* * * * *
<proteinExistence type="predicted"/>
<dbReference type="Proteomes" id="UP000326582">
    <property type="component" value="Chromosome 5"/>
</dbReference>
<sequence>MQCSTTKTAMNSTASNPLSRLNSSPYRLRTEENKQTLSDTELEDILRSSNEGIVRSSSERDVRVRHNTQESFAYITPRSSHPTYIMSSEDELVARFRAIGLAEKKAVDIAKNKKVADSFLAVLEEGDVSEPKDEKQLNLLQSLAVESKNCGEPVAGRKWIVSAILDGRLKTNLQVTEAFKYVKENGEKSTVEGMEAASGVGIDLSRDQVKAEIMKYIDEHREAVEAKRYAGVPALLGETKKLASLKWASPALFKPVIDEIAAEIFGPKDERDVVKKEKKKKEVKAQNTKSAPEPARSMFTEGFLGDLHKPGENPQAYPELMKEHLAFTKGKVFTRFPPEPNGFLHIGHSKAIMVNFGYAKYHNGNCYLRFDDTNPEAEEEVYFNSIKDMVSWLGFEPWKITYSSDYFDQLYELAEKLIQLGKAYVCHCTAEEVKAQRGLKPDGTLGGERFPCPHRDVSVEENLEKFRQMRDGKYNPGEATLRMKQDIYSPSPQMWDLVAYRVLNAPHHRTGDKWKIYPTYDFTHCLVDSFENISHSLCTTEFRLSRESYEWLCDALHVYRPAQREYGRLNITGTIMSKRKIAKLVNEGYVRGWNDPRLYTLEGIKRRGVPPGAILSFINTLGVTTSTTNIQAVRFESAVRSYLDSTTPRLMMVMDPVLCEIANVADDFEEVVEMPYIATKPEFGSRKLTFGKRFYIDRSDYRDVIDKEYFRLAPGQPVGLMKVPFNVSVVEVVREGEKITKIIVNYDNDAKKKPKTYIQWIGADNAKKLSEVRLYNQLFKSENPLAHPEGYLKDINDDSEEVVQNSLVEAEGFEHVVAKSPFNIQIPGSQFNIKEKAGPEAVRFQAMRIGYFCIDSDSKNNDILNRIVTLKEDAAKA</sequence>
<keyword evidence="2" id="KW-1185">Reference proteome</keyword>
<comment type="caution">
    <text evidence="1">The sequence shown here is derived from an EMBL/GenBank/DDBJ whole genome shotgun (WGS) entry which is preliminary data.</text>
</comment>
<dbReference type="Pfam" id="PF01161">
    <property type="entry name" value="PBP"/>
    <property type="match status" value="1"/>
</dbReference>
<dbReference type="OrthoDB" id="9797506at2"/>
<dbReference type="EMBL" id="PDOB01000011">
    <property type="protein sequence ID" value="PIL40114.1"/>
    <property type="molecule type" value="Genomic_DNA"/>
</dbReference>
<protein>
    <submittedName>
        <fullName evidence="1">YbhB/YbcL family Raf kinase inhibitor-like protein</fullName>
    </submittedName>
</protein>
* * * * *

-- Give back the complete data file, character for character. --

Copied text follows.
<proteinExistence type="predicted"/>
<dbReference type="Proteomes" id="UP000326582">
    <property type="component" value="Chromosome 5"/>
</dbReference>
<sequence>MQCSTTKTAMNSTASNPLSRLNSSPYRLRTEENKQTLSDTELEDILRSSNEGIVRSSSERDVRVRHNTQESFAYITPRSSHPTYIMSSEDELVARFRAIGLAEKKAVDIAKNKKVADSFLAVLEEGDVSEPKDEKQLNLLQSLAVESKNCGEPVAGRKWIVSAILDGRLKTNLQVTEAFKYVKENGEKSTVEGMEAASGVGIDLSRDQVKAEIMKYIDEHREAVEAKRYAGVPALLGETKKLASLKWASPALFKPVIDEIAAEIFGPKDERDVVKKEKKKKEVKAQNTKSAPEPARSMFTEGFLGDLHKPGENPQAYPELMKEHLAFTKGKVFTRFPPEPNGFLHIGHSKAIMVNFGYAKYHNGNCYLRFDDTNPEAEEEVYFNSIKDMVSWLGFEPWKITYSSDYFDQLYELAEKLIQLGKAYVCHCTAEEVKAQRGLKPDGTLGGERFPCPHRDVSVEENLEKFRQMRDGKYNPGEATLRMKQDIYSPSPQMWDLVAYRVLNAPHHRTGDKWKIYPTYDFTHCLVDSFENISHSLCTTEFRLSRESYEWLCDALHVYRPAQREYGRLNITGTIMSKRKIAKLVNEGYVRGWNDPRLYTLEGIKRRGVPPGAILSFINTLGVTTSTTNIQAVRFESAVRSYLDSTTPRLMMVMDPVLCEIANVADDFEEVVEMPYIATKPEFGSRKLTFGKRFYIDRSDYRDVIDKEYFRLAPGQPVGLMKVPFNVSVVEVVREGEKITKIIVNYDNDAKKKPKTYIQWIGADNAKKLSEVRLYNQLFKSENPLAHPEGYLKDINDDSEEVVQNSLVEAEGFEHVVAKSPFNIQIPGSQFNIKEKAGPEAVRFQAMRIGYFCIDSDSKNNDILNRIVTLKEDAAKA</sequence>
<keyword evidence="2" id="KW-1185">Reference proteome</keyword>
<comment type="caution">
    <text evidence="1">The sequence shown here is derived from an EMBL/GenBank/DDBJ whole genome shotgun (WGS) entry which is preliminary data.</text>
</comment>
<dbReference type="Pfam" id="PF01161">
    <property type="entry name" value="PBP"/>
    <property type="match status" value="1"/>
</dbReference>
<dbReference type="OrthoDB" id="9797506at2"/>
<dbReference type="EMBL" id="PDOB01000011">
    <property type="protein sequence ID" value="PIL40114.1"/>
    <property type="molecule type" value="Genomic_DNA"/>
</dbReference>
<protein>
    <submittedName>
        <fullName evidence="1">YbhB/YbcL family Raf kinase inhibitor-like protein</fullName>
    </submittedName>
</protein>